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During the lifetime of an organism, the amount of c14 in the tissues remains at an equilibrium since the loss (through radioactive decay) is balanced by the gain (through uptake via photosynthesis or consumption of organically fixed carbon).
However, when the organism dies, the amount of c14 declines such that the longer the time since death the lower the levels of c14 in organic tissue.
Most samples require chemical pre-treatment to ensure their purity or to recover particular components of the material.
The objective of pre-treatment is to ensure that the carbon being analyzed is native to the sample submitted for dating.
This discovery meant that there are three naturally occurring isotopes of carbon: Whereas carbon-12 and carbon-13 are stable isotopes, carbon-14 is unstable or radioactive.
Carbon-14 is produced in the upper atmosphere when cosmic rays bombard nitrogen atoms.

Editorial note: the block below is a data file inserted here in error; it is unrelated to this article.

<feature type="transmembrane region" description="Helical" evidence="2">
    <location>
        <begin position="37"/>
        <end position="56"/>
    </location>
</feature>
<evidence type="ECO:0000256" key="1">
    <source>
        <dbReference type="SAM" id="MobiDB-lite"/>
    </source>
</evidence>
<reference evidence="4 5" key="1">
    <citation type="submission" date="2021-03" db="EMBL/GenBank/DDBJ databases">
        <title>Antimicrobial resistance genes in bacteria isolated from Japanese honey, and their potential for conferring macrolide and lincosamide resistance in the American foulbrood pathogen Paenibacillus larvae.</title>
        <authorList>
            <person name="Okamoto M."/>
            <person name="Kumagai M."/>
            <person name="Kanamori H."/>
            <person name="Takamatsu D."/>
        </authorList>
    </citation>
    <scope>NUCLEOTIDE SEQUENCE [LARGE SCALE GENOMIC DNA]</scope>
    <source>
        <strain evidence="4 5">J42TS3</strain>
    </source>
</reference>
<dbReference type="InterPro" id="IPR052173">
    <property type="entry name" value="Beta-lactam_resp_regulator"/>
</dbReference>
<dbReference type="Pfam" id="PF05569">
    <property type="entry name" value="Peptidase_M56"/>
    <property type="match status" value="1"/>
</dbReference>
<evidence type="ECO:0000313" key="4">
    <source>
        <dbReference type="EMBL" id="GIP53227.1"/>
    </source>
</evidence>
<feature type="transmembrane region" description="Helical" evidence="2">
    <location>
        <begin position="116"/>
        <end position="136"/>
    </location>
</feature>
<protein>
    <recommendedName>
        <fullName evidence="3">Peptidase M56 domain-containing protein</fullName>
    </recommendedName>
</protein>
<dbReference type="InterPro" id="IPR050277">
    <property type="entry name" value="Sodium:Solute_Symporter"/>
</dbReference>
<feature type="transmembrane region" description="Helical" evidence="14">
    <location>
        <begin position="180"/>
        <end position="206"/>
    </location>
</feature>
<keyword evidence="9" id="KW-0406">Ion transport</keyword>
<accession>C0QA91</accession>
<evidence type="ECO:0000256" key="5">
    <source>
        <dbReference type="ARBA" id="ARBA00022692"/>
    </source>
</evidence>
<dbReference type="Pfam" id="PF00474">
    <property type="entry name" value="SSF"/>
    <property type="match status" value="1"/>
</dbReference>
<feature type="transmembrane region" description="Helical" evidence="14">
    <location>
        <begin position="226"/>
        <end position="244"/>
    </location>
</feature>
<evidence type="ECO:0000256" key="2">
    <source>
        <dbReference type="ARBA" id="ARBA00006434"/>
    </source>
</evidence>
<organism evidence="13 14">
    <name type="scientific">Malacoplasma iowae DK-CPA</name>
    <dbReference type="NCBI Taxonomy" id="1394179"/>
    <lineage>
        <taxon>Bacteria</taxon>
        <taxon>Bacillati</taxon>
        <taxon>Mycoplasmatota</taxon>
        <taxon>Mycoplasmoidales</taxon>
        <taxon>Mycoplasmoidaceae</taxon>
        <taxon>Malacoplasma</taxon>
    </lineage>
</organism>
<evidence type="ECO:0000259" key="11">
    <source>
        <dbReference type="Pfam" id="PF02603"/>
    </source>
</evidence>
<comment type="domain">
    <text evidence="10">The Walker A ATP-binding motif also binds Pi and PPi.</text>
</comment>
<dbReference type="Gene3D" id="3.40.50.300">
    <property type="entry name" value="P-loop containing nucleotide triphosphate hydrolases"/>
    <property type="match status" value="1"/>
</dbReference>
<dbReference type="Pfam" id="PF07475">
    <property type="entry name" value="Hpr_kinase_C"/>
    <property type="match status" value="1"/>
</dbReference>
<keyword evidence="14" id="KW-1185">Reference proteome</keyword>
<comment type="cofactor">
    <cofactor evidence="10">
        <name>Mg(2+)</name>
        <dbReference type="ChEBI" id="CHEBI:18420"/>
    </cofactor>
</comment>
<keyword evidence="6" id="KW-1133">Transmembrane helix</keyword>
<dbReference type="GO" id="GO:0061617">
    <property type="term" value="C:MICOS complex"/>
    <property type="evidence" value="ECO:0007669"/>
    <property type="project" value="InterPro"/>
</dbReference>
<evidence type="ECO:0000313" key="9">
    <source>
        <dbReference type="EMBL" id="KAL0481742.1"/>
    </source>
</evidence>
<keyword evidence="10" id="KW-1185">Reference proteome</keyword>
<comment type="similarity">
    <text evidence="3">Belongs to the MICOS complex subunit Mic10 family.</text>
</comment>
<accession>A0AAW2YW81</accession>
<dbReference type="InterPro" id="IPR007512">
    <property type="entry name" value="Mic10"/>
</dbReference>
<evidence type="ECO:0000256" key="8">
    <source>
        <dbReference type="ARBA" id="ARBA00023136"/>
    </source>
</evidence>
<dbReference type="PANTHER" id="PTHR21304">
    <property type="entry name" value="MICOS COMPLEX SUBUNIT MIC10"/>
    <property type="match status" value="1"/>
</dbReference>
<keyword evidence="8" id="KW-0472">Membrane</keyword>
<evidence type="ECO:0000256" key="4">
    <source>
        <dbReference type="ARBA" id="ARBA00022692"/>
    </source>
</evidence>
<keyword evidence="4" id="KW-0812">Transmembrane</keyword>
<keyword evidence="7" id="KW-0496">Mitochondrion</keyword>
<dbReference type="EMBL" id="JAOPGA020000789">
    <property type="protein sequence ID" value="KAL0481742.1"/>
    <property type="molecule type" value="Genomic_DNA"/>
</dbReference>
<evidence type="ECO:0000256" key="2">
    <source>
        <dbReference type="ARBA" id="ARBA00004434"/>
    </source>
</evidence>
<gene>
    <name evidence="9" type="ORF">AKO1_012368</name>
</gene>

We hope it will be of occasional use to radiocarbon users and interested students alike.
This means that half of the c14 has decayed by the time an organism has been dead for 5568 years, and half of the remainder has decayed by 11,136 years after death, etc.
Since carbon is fundamental to life, occurring along with hydrogen in all organic compounds, the detection of such an isotope might form the basis for a method to establish the age of ancient materials.
Libby, a Professor of Chemistry at the University of Chicago, predicted that a radioactive isotope of carbon, known as carbon-14, would be found to occur in nature.
Radiocarbon dating is the technique upon which chronologies of the late Pleistocene and Holocene have been built.
This resource is designed to provide online information concerning the radiocarbon dating method.